Acupuncture treatment on the legs and knees.

Can acupuncture decrease oxyradicals?

Research suggests that acupuncture can reduce the production of free radicals, with stimulation of the Sanyinjiao (SP6) and Zusanli (ST36) acupuncture points being found to have antioxidative effects. The authors suggested that acupuncture may also reduce oxidative stress by stimulating production of antibodies that can destroy free radicals and protect against oxidative damage.

Man experiencing chest pain from heart failure.

The fourth insomnia health hazard: Heart disease

Sleep has a close association with heart heath. Studies have found that sleep problems can make the heart work harder and insomnia has been linked to heart failure. One study identified by researchers found that women with high insomnia scores had a 38 percent higher risk of coronary heart disease and a 27 percent greater risk of cardiovascular disease compared to those with low insomnia scores.

Man with chest pain sitting on the edge of a bed.

Why is insomnia linked to heart disease?

The hyperarousal associated with insomnia and a reduction in melatonin caused by insomnia may contribute to an increased risk of cardiovascular disease. As the researchers pointed out, studies have also found a connection between sleep problems and heart rate variability — and this may be caused by a triggering of the body’s "fight-or-flight" response.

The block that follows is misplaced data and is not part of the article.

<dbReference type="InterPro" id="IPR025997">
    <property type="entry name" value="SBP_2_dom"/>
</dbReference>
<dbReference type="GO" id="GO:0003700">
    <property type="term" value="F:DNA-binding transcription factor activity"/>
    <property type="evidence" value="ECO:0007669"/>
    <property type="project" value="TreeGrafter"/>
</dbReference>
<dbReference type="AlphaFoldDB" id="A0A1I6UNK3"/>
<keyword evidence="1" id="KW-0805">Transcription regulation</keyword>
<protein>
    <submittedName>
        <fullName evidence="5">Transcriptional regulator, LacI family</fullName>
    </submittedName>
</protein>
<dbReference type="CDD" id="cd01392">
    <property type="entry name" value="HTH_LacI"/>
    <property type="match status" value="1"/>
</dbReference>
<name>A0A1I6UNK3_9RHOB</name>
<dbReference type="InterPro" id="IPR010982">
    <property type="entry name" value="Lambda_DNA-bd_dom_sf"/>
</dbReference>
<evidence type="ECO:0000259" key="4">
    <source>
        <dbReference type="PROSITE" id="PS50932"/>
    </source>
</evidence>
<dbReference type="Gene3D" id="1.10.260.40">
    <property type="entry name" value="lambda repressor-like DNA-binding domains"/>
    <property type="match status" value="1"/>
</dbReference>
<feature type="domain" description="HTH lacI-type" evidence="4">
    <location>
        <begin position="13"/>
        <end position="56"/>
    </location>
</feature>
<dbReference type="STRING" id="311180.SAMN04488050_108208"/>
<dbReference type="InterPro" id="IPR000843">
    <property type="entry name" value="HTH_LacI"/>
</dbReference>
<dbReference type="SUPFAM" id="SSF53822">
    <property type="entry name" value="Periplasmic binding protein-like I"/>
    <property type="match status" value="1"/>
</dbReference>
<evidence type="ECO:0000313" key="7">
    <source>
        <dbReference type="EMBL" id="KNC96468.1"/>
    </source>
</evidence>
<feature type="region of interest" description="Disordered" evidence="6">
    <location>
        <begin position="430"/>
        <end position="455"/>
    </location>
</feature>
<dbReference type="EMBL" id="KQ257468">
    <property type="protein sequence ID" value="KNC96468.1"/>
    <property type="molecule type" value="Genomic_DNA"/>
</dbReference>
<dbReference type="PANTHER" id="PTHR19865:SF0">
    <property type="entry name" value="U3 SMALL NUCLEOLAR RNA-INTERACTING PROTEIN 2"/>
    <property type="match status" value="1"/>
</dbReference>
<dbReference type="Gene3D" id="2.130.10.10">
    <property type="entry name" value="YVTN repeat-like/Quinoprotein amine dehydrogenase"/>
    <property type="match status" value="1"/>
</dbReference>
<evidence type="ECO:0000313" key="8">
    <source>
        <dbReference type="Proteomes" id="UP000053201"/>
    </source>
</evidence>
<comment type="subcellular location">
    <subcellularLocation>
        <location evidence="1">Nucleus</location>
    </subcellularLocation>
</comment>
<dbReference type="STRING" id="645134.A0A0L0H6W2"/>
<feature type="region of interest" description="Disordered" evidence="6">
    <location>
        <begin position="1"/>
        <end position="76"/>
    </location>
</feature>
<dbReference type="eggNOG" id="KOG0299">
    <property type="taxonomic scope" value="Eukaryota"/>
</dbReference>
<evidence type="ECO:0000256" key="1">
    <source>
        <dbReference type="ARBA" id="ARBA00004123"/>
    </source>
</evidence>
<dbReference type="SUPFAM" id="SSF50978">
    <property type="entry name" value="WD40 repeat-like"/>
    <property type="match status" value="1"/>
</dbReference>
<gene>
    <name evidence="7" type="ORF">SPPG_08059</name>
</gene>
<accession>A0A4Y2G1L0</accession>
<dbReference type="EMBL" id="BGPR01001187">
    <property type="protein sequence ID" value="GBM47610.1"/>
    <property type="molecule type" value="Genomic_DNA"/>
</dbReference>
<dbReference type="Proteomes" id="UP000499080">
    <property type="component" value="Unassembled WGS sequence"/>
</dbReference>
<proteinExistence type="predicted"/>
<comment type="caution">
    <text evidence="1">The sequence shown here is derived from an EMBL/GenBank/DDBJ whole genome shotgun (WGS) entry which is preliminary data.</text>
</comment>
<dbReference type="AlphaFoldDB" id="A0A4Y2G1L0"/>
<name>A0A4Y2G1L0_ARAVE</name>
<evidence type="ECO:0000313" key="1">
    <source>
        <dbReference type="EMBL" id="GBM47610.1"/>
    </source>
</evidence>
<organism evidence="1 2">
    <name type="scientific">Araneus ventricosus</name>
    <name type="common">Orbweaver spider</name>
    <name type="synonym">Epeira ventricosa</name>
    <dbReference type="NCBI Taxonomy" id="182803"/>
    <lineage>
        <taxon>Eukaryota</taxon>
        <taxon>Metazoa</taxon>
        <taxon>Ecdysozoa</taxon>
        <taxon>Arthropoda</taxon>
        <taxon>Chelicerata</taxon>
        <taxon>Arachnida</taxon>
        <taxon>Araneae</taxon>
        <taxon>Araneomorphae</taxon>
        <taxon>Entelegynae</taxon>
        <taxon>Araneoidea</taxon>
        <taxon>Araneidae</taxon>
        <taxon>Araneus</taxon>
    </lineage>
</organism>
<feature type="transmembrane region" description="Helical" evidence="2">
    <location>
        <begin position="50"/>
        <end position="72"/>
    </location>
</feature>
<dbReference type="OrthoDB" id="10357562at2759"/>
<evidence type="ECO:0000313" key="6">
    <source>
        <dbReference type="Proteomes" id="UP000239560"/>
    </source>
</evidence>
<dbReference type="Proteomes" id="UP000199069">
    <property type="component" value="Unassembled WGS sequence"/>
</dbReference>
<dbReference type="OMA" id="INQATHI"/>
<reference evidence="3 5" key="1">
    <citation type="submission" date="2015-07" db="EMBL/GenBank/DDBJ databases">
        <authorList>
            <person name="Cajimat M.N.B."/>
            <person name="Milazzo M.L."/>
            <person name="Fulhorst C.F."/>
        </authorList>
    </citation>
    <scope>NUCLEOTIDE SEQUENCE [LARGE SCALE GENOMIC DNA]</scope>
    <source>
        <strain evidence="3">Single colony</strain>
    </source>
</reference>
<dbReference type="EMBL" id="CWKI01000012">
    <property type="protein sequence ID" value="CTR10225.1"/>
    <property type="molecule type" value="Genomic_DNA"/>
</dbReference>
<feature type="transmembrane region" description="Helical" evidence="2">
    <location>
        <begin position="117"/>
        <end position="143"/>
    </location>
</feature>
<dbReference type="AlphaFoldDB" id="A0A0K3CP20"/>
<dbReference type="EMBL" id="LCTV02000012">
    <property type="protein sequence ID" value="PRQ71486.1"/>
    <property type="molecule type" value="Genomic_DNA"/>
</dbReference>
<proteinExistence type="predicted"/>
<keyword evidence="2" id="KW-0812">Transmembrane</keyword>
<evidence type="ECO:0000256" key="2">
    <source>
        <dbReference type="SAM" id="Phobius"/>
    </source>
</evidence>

Acupuncture treatment in the wrist and hand.

Can acupuncture help treat heart disease?

The review identified a study that found acupuncture reduced the heart rate when the Shenmen (HT7) point was stimulated. The authors suggested that acupuncture can help balance the body's sympathetic (stress response) nervous system and parasympathetic nervous system (which calms the body and mind after a threat has passed), and that acupuncture can also help lower blood pressure.

Woman receiving acupuncture treatment on her head and face.

Treating insomnia with acupuncture

The study suggested that since acupuncture can alleviate insomnia it can also be a complementary way to treat the health hazards associated with insomnia. The Baihui (DU20), Sishencong (EX6), Anmian (Extra), Shenmen (HT7), Zusanli (ST36) and Sanyinjiao (SP6) acupuncture points were the points most often used for treating insomnia.

Doctor giving advice to a senior patient.

Final words of caution

It's worth noting that some of the studies reviewed in this research were from self-diagnosed insomnia sufferers or had no uniform criteria for insomnia diagnosis, and few investigated the link between insomnia and the identified health hazards. Acupuncture should be considered a complementary therapy and is not something that should ever replace a medically-prescribed or recommended treatment plan.

Martin Reed
Meet Our Writer
Martin Reed

Martin is the creator of Insomnia Coach, an eight-week course that combines online sleep education with individual sleep coaching. His course helps clients improve their sleep so they can enjoy a better life with more energy and start each day feeling happy, healthy, rested, and refreshed. Martin also runs a free sleep training course that has helped over 5,000 insomniacs. He holds a master’s degree in health and wellness education and studied clinical sleep health at the University of Delaware.